Tuesday, January 14, 2020

Edgar Allan Poe Essay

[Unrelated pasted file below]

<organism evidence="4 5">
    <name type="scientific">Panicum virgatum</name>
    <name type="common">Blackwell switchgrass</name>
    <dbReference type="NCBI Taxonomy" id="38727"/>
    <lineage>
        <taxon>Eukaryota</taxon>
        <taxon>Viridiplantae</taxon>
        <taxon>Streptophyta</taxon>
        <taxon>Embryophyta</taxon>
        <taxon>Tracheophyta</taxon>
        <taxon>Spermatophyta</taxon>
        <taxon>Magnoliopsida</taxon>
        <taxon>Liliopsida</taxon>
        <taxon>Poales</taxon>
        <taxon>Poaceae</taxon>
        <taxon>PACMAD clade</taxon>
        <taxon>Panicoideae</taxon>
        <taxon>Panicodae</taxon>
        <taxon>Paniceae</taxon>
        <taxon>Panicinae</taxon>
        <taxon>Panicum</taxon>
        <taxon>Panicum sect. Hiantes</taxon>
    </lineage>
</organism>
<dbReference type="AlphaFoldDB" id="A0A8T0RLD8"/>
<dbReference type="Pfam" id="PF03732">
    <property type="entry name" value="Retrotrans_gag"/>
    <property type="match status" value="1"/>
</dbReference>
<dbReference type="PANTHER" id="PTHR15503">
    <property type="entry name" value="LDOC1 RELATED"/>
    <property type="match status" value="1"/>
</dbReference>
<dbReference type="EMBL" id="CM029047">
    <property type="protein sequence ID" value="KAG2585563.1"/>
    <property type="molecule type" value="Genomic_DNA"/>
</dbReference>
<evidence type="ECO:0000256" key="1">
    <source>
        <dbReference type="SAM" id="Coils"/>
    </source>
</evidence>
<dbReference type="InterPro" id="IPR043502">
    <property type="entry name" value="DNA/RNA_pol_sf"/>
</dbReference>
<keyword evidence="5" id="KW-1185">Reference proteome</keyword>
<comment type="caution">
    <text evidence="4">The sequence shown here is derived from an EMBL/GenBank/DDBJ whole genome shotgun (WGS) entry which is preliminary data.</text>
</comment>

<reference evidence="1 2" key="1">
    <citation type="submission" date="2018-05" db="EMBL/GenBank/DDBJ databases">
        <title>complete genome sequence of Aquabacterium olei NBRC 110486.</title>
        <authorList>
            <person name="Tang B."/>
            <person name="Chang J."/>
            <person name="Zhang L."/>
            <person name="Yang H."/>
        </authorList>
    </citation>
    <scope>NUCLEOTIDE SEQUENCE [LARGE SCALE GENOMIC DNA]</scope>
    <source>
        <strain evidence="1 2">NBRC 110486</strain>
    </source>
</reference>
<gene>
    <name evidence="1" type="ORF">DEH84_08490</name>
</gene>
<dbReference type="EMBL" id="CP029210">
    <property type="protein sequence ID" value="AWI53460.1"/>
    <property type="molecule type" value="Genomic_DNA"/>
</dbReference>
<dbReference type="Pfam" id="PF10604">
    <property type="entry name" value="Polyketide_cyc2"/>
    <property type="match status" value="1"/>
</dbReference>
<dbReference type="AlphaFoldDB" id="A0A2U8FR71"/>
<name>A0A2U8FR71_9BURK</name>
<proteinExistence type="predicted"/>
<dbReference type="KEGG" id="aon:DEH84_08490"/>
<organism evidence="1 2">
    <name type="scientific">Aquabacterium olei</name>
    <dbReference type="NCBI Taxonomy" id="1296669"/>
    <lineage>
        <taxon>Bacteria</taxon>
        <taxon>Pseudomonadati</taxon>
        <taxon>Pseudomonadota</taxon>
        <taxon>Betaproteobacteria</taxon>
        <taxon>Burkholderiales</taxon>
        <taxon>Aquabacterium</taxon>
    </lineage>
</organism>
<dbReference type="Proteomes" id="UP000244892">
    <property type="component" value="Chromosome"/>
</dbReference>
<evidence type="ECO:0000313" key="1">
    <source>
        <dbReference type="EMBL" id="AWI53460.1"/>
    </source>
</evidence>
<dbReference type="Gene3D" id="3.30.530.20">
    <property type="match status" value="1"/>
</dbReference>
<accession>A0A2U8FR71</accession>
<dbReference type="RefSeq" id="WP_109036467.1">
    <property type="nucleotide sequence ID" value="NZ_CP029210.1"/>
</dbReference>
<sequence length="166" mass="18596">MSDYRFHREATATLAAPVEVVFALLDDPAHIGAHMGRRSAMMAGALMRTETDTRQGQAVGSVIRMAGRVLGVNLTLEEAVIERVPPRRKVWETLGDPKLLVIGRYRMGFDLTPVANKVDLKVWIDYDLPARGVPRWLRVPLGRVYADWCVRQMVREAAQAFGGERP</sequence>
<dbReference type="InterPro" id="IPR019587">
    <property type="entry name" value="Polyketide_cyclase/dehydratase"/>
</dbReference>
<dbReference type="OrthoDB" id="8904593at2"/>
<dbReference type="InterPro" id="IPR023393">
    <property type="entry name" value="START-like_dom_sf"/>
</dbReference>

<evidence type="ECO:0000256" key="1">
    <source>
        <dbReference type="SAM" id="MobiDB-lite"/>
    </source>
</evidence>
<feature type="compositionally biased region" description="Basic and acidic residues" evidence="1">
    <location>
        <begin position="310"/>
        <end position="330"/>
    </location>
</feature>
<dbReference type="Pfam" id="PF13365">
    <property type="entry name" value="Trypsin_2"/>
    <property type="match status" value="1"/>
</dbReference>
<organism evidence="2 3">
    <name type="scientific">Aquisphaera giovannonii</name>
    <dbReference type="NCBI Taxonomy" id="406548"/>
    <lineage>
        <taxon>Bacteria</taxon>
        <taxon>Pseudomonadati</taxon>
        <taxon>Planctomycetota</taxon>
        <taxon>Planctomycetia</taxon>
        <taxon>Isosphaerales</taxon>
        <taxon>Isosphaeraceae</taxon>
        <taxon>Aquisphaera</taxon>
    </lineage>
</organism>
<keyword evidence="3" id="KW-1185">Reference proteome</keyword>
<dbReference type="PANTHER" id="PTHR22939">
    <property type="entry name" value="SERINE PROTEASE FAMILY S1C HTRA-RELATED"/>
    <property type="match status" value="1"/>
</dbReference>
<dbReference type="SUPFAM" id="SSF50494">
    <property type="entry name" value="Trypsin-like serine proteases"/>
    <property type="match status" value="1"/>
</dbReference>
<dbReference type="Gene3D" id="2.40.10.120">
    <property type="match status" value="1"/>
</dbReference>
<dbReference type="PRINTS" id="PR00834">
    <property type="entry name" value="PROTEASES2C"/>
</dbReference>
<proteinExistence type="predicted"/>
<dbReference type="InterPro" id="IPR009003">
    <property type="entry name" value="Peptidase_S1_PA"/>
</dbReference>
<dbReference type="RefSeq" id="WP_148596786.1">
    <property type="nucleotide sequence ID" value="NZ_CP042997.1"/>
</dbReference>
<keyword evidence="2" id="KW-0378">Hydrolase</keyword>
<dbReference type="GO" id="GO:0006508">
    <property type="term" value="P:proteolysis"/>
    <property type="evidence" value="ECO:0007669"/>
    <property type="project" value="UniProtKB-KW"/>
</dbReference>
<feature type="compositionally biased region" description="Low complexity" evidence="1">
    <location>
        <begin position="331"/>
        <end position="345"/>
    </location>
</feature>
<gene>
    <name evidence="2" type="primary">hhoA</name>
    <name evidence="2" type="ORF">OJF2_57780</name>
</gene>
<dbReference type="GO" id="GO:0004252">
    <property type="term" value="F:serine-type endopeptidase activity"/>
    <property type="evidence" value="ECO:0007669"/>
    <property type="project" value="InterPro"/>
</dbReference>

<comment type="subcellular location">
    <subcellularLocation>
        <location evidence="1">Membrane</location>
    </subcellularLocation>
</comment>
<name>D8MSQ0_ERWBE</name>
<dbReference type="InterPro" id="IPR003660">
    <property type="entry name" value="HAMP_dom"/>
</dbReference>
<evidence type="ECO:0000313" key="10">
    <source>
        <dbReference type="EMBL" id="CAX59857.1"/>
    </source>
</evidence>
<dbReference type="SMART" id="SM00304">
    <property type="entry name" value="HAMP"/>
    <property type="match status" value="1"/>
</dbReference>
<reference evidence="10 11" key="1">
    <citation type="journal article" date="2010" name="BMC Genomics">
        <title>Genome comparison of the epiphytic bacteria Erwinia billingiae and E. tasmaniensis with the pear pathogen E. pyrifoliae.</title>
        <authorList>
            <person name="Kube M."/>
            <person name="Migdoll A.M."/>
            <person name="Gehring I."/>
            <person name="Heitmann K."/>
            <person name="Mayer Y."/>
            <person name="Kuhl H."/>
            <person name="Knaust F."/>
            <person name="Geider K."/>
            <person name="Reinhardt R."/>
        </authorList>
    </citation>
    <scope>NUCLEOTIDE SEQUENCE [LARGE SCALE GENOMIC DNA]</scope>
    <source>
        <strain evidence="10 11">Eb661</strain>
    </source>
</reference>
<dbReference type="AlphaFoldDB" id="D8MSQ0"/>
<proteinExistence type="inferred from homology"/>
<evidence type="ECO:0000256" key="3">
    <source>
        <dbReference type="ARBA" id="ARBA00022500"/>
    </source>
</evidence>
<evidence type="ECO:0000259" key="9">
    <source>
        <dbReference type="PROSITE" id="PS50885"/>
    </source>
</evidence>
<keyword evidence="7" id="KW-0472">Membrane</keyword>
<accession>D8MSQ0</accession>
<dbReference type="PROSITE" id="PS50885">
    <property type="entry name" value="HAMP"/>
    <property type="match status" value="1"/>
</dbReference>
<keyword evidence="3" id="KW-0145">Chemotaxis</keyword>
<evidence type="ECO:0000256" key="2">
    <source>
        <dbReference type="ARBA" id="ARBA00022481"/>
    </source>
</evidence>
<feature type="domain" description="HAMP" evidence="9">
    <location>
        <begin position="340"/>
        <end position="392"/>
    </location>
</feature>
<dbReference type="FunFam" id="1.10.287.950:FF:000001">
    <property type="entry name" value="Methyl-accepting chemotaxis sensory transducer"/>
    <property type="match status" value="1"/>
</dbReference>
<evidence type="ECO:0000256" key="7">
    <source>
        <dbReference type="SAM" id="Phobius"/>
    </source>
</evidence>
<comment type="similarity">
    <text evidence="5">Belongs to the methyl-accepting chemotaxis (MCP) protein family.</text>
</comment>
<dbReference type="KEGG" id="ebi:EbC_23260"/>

The diction of Edgar Allan Poe’s works have surely enhanced their literary value . Firstly, Poe was a believer in the law of liberty of diction, in the aesthetic tradition in art, in storytelling. Hence, the diction in almost all his literary works, be they poems, short stories or whatever carry a smell of freshness, of originality, of innate beauty. Again, as he was an iconoclast he could free the diction of the â€Å"short stories† from the heresy of the didactic. He keeps an eye on details and hence a flexibility of diction was the need of the hour which he mastered. He has dovetailed poetry in prose as and when required in order to enhance the readability and appeal of the prose, in particular. For example, â€Å"Conqueror Worm†, as an individual poem has immense appeal as it can create a typical supernatural ambience. The lines have a dramatic ring, the diction is effective in weaving a credible picture of life, though, an angel comes and sits amidst the audience ‘to see/A play of hopes and fears’ where he found ‘much of Madness and more of sin/And Horror the soul of the plot! ’ But, in the middle of the poem, the tone alters and the brilliant effect is brought forth through befitting diction. ‘But see, amid the mimic rout/A crawling shape intrude! /A blood-red thing that writhes from out/The scenic solitude! /It writhes ! -it writhes! -with mortal pangs/The mimes become its food,/And the seraphs sob at vermin fangs/In human gore imbued. † The very lines from this poem, when incorporated into the famous short story â€Å"Ligeia†, it enhances the appeal of the latter. This story is primarily based on the theory of metempsychosis [transmigration of souls], as Ligeia makes a return to her husband through the takeover of the corpse of the second wife of her husband. Poe gets torn between the two disintegrated parts of the story—one, the life and death of Ligeia and the other, the return of heroine Ligeia ,years after, to life. It was not a cakewalk to harness the two threads to give rise to a unity of narrative. For this end in view, Poe has made use of a succession of highly suggestive images and words that mentally prepares the readers for the heroine’s strange return to life from the land of the dead. Weaving of the weird atmosphere adroitly with chosen, appropriate, vibrant diction reminds us of the romantic poet, S. T. Coleridge ,who with similar adept and facile pen used to make us ‘willingly suspend our disbelief’. For example, in the story ‘Ligeia’, the way in which the revelation occurs to Ligeia’s husband is really remarkable, â€Å"The greater part of the fearful night had worn away ,and she who had been dead once again stirred and now more vigorously than hitherto, although arousing from a dissolution more appalling in its utter hopelessness than any†¦Ã¢â‚¬ ¦.. The corpse, I repeat, stirred, and now more vigorously than before. The hues of life flushed up with unwonted energy into the countenance—the limbs relaxed—and, save that the eyelids were yet pressed heavily together, and that the bandages and draperies of the grave still imparted their charnel character to the figure, I might have dreamed that Rowena had indeed shaken off, utterly, the fetters of Death. † Through the turns of phrases, suggestive images, gothic expressions, meaningful caesura, hair-raising descriptions the writer dawns the ghastly truth upon Ligeia’s husband , at long last, â€Å" ‘Here then, at least, I shrieked aloud, ‘can I never be mistaken—these are the full, and the black ,and the wild eyes—of my lost love—of the lady—of the Lady Ligeia. † â€Å"The Tell-Tale Heart† is a significant story certifying Poe’s oeuvre. Use of maximum expletives is a characteristic feature of diction here. The very opening is striking from the point of diction, â€Å"True! -nervous-very, very dreadfully nervous I had been and am; but why will you say that I am mad? The disease had sharpened my senses –not destroyed—not dulled them. †¦. How then am I mad? Hearken! And observe how healthily—how calmly I can tell you the whole story. † The colloquial intimacy of the narrative, the protagonist’s fear of the old man’s ‘vulture-like, pale blue eye’, the Evil Eye , as he names it. After continuously assiduous attempts, he succeeds in killing the old man with the Evil Eye. But, he becomes victim of divine retribution and the ticking of the old man’s heart begins to throb in himself, abruptly, rather mysteriously and he admits the heinous deed. Poe’s diction is really apt in bringing forth the heart-rending finale of the story, â€Å" ‘Villains! ’I shrieked, ‘dissemble no more! I admit the deed! -tear up the planks! -here, here! -it is the beating of his hideous heart! † It has already been said that ,Poe believed that the tale should have unity of effect and that everything must be subservient to this unity. The Fall of the House of Usher is a brilliant example of Poe’s craftsmanship as it is tightly structured, concentrated and possessing unity of effect, diction, design and atmosphere. At the very outset, an atmosphere of desolation and disintegration is woven deliberately by Poe . The use of his another poetical piece The Haunted Palace is also timely and appropriate and in unison with the demand of the narration. Especially, in the concluding stanza of the poem ,we find the real appeal of the story packed meticulously, â€Å"And travelers now within that valley,/Through the red-litten windows see/Vast forms that move fantastically/To a discordant melody;/While, like a rapid ghastly river,/Through the pale door,/A hideous throng rush out forever,/And laugh—but smile no more. † In the following lines, Poe is keen on justifying the germaneness of the poetical lines, as included. The tempestuous elements of nature ,the solemn movement of the prose, rising to a crescendo at the end and all the strands of the story converging to the ‘single effect’ produce the grim phantasm, fear, which dominates the story. The strange appearance of the house, the weird actions of the mad inhabitant of the house, Usher, the strange burial and return to life of Madeline ,the death of Usher and the destruction of the house are incidents that contribute to the effect of horror. But there are other subtle factors too. One such factor is a series of ‘weird identifications’, for example, identification between the house and its inmates, between Usher and his sister and finally between the madness of Usher and the momentary madness of the narrator. Even, in the poems too Poe is at his innovative best ,so far as the use of diction is concerned. In the most popular poem,â€Å"The Raven†, the poet with his capturing diction runs to relate to the readers the grief of a bereaved lover for his lost love. The refrain ‘nevermore’ expresses the intensity of sorrow of the lover for his never-to-return beloved! In another poem â€Å"To Helen†, Poe mingles theme and form adeptly. Poe’s complete mastery over the diction is seen in the poem The Bells, where the four different stanzas recapture with striking effect the sound of four different bells—silver bells,golden bells, brass bells and iron bells. It has been rightly praised as one of the finest examples of onomatopoeia. In conclusion, it can , of course, be said in the words of Kirszner and Mandell , â€Å"Using vivid imagery and evocative comparisons, writers of imaginative literature often stretch language to its limits. By relying on the multiple connotations of words and images, a work of imagination †¦encourages readers to see the possibilities of language and to move beyond the factual details of an event. †[p-1] Sources Books: 1. Kirszner, Laurie G. & Mandell, Stephen R. : Literature: Reading, Reacting, Writing, Heinle&Heinle,1999. 2. Davidson, Edward H. : Poe—A Critical Study ,Harvard University Press, USA. 3. Krutch, Joseph Wood: Edgar Allan Poe—A Study in Genius, N. Y. Knopf, USA Web Sources 1. www. poestories. com 2. www. poemuseum. org